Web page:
Although players may pick a class to select their particular skills, the world would be fairly bland if every single warrior were the same, every single druid, every single warlock. As a result, one of the aspects of developing your character involves selecting areas of focus.
Players focus their characters through the use of talents. Each class has three Talent Trees that specialize in one of the major aspects of the class. For some classes, these trees are very distinct. Druids, for example, have a healing tree, a spell damage tree, and a shapeshifting tree. Other classes are more subtle, such as warriors who have one tree for protection and tanking, and then two damage-based trees that differ in style.
In addition to the table below, you can find a Talent Calculator at WoWHead for inspecting each of the classes' talents.
Players begin earning talent points at level 10. With each level, other than 1-9, they will pick up 1 talent point. This means that, as of now while the level cap is 70, a player will earn a maximum of 61 points.
You can see the number of talent points you have unspent by opening the talent window. The default key for this is N. Also in the talent window are the three different trees, on separate tabs. Spending your talent points is as simple as clicking on the available talent you wish to add to your character. Be careful -- you can not simply unspend those points or withdraw them, so don't click by accident. Use the Talent Calculator to plan your decisions.
Talents, in general, give passive bonuses. Some of these bonuses affect the character as a whole, while others enhance specific abilities. For example, in the hunter beast mastery tree, the top two talents are Improved Aspect of the Hawk and Endurance Training. Improved Hawk gives a bonus to a particular ability -- Aspect of the Hawk. On the other hand, Endurance Training simply increases the health of the hunter and his pet.
It is possible to spend more than one talent point on an ability. Passive talents such as these offer a certain bonus for each point spent in that talent, and will normally accept 2, 3, or 5 points to multiply the effect. The first point in Endurance Training increases the pet's health by 2%, but completing all five points of the talent would increase the pet's health by 10%.
It is not necessary to only spend your talent points in a single talent tree, however as a general trend, the talents become more powerful or more specialized as the player goes deeper into the tree.
On every odd-numbered tier except the first one, there will be a single one-point ability. These are nearly always activated abilities that your character will gain by spending the point in that talent. Most of these are rather powerful, so it follows that they are usually the best single-point investments you will make in a talent tree. Players often design their talent build to collect certain key 1-point talents. Sometimes these abilities will have ranks that can be learned from your class trainer. This creates confusion from new players sometimes who wonder, "I see Aimed Shot (Rank 2), but where is Aimed Shot (Rank 1)?"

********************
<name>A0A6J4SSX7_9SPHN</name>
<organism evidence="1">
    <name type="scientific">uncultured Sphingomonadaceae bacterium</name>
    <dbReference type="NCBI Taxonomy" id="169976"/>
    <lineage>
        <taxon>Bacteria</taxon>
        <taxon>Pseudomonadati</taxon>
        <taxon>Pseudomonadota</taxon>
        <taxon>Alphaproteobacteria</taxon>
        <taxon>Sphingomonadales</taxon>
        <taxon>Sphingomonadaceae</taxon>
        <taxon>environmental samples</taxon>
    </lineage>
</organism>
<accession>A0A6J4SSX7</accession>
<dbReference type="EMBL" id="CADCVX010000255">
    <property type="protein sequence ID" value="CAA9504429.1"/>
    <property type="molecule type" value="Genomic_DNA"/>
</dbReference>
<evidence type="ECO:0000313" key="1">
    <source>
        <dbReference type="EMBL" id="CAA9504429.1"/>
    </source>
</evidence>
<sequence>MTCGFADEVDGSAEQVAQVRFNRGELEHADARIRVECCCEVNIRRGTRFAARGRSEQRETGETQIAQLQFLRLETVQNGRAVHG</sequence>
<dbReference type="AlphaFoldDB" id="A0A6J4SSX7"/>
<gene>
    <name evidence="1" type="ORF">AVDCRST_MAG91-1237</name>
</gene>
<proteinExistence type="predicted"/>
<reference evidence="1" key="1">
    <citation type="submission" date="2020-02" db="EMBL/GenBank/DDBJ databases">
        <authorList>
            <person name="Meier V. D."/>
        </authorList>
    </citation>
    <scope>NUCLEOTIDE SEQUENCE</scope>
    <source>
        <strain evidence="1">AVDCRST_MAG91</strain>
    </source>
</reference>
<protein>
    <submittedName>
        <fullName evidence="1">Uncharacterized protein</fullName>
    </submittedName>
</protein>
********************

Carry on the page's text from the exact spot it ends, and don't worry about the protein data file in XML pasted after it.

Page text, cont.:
Not all talents can be acquired immediately. Every row of the talent tree, often referred to as atier, can not be accessed until an average of 5 points have been spent on each row above it. So for a third-tier talent like Unleashed Fury, (again in hunter beast mastery,) a total of 10 points would need to be spent in the first two rows. This does NOT mean that the player must spend 5 points in the second tier. 10 points all spent in the first row will make the third-tier talents available.
There are also sometimes specific restrictions. There is an arrow pointing from Ferocity (tier 4) to Frenzy (tier 6) that indicates that points must be spent in Ferocity before Frenzy can be accessed. The prerequisites always need to be maxed out completely to unlock the dependent talent. This is in addition to the normal point restrictions for that row, so you would need to have spent 5 points in Ferocity, and 20 points somewhere else in the Beast Mastery tree for a total of 25, to get Frenzy since it has 5 rows above it.
A few important observations about talent trees:
The specific assortment of points a player uses for their talents is often called their talent build or their spec, short for specialization or specification. Max-level characters can often spend a good bit of time concerned with the way their points are spent. For some classes, talent builds are simply a stylistic choice -- rogues, for example, have three different trees that deal damage in somewhat different ways, and although it affects their playstyle, it does not affect their combat role. For a hybrid class like a paladin or druid, however, the use of talent points often determines what the character will be effective at, and as their time in Azeroth continues, they may find themselves thrust into another role and wish to change their spec to match.
Fortunately, talent points are not completely permanent. When visiting a class trainer, they will offer you the chance to unlearn your talents. This will free up all of the points you have spent, but also costs money. The first respec costs 1 gold, and then it costs multiples of 5 gold after that to a maximum of 50. Choose wisely!